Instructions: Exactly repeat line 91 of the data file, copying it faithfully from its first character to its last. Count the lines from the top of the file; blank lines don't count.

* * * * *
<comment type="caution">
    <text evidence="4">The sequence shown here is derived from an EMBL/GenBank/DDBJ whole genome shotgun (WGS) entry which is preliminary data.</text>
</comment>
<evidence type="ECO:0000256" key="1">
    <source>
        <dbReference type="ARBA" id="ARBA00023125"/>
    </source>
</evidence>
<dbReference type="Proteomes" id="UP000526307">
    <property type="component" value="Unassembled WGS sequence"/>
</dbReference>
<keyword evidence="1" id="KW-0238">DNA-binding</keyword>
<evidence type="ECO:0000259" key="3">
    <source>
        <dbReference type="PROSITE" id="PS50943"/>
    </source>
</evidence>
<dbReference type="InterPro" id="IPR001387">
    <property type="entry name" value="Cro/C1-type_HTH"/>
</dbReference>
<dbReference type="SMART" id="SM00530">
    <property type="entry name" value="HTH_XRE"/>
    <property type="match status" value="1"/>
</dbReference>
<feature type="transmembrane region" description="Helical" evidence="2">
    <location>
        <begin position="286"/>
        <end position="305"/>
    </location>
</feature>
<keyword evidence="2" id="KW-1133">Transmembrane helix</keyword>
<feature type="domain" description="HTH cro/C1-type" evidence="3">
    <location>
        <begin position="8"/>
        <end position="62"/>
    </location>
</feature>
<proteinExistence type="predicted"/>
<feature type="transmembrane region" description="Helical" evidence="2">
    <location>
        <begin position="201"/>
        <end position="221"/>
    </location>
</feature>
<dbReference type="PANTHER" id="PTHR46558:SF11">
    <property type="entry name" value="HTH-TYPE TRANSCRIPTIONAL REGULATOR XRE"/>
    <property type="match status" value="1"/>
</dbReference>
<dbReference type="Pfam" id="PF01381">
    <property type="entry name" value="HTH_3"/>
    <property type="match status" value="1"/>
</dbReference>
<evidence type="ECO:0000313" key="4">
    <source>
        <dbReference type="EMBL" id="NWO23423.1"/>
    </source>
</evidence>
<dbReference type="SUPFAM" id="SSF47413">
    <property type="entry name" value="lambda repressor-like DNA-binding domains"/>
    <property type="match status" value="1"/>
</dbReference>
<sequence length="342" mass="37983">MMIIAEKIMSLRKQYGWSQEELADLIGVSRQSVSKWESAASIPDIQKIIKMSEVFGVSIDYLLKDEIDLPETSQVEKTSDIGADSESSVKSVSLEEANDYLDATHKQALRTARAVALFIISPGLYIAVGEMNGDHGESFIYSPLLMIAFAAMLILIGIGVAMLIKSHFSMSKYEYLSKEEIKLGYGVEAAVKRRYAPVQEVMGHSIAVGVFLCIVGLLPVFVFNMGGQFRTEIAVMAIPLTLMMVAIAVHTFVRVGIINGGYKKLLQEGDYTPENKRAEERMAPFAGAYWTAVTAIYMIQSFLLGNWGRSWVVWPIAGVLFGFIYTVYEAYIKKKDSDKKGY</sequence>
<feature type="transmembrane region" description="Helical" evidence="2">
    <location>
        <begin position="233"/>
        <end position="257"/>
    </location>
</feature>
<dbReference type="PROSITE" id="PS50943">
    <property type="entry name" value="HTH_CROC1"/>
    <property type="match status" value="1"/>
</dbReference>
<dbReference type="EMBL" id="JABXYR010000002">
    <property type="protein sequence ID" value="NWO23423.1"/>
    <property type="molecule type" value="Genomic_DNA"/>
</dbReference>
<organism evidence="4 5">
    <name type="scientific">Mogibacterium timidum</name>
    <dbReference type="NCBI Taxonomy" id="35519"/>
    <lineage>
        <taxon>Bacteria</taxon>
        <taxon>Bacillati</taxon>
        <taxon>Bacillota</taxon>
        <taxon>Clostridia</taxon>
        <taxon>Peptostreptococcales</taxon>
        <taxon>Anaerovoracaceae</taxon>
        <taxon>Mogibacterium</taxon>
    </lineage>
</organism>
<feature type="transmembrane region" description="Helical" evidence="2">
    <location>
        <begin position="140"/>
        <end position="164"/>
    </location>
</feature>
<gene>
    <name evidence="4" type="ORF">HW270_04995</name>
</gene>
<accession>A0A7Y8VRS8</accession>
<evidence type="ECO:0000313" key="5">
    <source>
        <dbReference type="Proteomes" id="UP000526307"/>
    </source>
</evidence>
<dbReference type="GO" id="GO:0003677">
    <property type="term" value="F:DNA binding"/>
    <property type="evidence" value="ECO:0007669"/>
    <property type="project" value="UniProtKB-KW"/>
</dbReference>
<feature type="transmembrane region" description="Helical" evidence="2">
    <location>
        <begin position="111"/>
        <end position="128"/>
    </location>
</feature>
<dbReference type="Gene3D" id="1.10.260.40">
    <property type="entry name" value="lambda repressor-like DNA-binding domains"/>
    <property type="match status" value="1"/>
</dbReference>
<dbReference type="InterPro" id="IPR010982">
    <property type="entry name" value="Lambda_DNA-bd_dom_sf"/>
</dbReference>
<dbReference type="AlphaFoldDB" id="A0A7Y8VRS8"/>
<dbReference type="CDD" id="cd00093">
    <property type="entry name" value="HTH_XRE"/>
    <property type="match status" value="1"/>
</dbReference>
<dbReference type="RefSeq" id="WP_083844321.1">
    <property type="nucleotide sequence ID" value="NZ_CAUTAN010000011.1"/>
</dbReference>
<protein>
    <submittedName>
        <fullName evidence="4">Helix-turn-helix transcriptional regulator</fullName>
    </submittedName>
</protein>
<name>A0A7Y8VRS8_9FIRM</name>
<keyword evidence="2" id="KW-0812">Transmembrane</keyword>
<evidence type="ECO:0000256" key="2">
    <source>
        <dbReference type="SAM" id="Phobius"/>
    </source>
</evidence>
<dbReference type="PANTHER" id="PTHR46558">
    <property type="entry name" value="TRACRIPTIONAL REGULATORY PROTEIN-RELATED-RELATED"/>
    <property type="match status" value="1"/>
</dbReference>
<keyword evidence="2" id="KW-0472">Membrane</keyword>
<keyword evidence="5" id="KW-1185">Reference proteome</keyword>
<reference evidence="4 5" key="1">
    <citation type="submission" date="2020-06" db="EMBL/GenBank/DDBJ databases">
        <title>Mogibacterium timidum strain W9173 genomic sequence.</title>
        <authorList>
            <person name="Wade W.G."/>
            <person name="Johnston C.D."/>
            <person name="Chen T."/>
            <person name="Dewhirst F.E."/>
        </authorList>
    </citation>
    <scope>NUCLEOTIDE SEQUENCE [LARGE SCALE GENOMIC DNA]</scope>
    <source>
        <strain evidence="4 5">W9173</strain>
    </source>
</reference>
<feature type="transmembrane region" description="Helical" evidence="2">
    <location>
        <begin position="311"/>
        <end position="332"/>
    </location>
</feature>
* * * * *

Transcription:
    <location>